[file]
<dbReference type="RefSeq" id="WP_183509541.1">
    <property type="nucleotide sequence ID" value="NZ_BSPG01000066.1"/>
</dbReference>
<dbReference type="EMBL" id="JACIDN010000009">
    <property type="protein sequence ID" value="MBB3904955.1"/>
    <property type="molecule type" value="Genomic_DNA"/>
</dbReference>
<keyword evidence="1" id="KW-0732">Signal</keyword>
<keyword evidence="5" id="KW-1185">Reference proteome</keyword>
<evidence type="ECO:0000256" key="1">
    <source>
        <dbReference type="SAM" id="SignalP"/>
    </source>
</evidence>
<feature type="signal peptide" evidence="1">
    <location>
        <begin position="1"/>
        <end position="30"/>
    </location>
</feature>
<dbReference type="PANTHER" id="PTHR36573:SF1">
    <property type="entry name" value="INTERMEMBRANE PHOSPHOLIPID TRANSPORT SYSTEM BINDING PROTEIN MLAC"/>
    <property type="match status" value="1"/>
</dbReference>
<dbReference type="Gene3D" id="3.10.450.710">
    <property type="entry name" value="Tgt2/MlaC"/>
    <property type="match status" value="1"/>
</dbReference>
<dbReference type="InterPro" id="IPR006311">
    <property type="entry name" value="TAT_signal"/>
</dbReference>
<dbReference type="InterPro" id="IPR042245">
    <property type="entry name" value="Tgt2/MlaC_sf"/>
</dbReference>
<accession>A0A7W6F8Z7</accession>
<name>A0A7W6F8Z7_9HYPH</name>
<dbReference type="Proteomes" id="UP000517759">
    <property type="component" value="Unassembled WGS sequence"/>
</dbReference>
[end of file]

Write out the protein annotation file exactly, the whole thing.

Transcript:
<dbReference type="RefSeq" id="WP_183509541.1">
    <property type="nucleotide sequence ID" value="NZ_BSPG01000066.1"/>
</dbReference>
<dbReference type="EMBL" id="JACIDN010000009">
    <property type="protein sequence ID" value="MBB3904955.1"/>
    <property type="molecule type" value="Genomic_DNA"/>
</dbReference>
<keyword evidence="1" id="KW-0732">Signal</keyword>
<keyword evidence="5" id="KW-1185">Reference proteome</keyword>
<evidence type="ECO:0000256" key="1">
    <source>
        <dbReference type="SAM" id="SignalP"/>
    </source>
</evidence>
<feature type="signal peptide" evidence="1">
    <location>
        <begin position="1"/>
        <end position="30"/>
    </location>
</feature>
<dbReference type="PANTHER" id="PTHR36573:SF1">
    <property type="entry name" value="INTERMEMBRANE PHOSPHOLIPID TRANSPORT SYSTEM BINDING PROTEIN MLAC"/>
    <property type="match status" value="1"/>
</dbReference>
<dbReference type="Gene3D" id="3.10.450.710">
    <property type="entry name" value="Tgt2/MlaC"/>
    <property type="match status" value="1"/>
</dbReference>
<dbReference type="InterPro" id="IPR006311">
    <property type="entry name" value="TAT_signal"/>
</dbReference>
<dbReference type="InterPro" id="IPR042245">
    <property type="entry name" value="Tgt2/MlaC_sf"/>
</dbReference>
<accession>A0A7W6F8Z7</accession>
<name>A0A7W6F8Z7_9HYPH</name>
<dbReference type="Proteomes" id="UP000517759">
    <property type="component" value="Unassembled WGS sequence"/>
</dbReference>